Some of the sites that emerged from the cookie world will no longer be able to thrive, or even perhaps survive, in a post-cookie world. Those sites face the unhappy prospect of having to shift from sometimes pure clickbait to higher quality content that requires investment.

Further, to some degree, experts expect authenticated audiences, arguably the essential form of 1st Party Data will only amount to 10%-25% of a publisher’s total audience. That’s because most visitors today don’t log in, especially if the publication doesn’t offer premium exclusive content behind a login and paywall.

Premium publishers will benefit from contextual advertising and will be using tools and agencies to further enhance the quality and meaning of contextual signals as parts of a combined approach using 1st Party data, cohorts, and contextual targeting as needed.


Growth of Contextual Marketing
Global Contextual Advertising Market is Expected to Account
for USD 535.5 Billion by 2027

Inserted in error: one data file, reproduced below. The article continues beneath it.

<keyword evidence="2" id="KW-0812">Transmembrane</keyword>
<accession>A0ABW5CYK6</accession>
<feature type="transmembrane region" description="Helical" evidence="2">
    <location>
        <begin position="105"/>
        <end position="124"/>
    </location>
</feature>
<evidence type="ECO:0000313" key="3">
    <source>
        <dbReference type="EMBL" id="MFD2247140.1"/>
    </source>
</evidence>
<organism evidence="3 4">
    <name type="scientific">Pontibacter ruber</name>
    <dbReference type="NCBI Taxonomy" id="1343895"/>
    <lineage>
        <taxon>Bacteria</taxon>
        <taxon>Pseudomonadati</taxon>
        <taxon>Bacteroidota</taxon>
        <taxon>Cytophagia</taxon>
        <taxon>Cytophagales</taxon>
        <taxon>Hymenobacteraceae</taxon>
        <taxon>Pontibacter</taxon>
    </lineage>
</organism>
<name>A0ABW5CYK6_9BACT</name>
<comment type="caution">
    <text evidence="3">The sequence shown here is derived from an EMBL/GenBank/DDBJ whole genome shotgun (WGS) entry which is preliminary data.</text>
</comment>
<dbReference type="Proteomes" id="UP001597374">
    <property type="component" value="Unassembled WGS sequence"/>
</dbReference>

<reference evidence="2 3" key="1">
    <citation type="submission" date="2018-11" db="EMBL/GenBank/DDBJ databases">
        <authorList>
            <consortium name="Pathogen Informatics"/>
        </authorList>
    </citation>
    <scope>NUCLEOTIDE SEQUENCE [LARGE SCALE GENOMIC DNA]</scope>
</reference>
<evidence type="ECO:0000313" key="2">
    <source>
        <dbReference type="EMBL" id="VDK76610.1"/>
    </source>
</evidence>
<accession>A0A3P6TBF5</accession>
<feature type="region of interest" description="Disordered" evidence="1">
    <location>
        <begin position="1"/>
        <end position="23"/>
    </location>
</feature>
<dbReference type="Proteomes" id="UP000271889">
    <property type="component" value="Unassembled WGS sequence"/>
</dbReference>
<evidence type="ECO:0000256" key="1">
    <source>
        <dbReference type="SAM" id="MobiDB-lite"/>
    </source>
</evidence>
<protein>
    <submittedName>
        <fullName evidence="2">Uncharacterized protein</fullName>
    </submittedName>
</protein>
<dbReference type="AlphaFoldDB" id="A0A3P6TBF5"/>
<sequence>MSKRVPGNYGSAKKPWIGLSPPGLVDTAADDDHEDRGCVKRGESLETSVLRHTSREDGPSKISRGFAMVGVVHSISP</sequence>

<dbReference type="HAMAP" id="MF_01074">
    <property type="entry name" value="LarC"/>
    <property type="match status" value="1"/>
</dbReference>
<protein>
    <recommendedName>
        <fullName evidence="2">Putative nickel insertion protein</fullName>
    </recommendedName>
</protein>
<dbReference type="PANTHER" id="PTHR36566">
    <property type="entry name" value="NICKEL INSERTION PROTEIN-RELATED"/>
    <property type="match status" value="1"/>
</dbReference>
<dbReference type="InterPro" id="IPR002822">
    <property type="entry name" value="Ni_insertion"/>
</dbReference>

We believe that Tier 1 publishers are in a great position to monetize the shift to contextual advertising through heavy investments in content built around contextual frameworks, which may require some modest additional investment in technology by the advertisers. The great majority of content is not behind paywalls and the publishers are not receiving meaningful content-based revenue, so they will need to burnish their appeal to advertisers. Specialty/Enthusiast publishers, born by nature around contextual targeting, will become stronger. Those sites that have significant first-party data and can scale will be exceptionally well situated in the privacy world. Content and services will be clearly defined, and high-appeal content will be able to compete for the big digital advertising dollars.

The OPA (now Digital Content Next) once said something to the effect that premium content is the winner in the long term. It looks as if they were right!

* See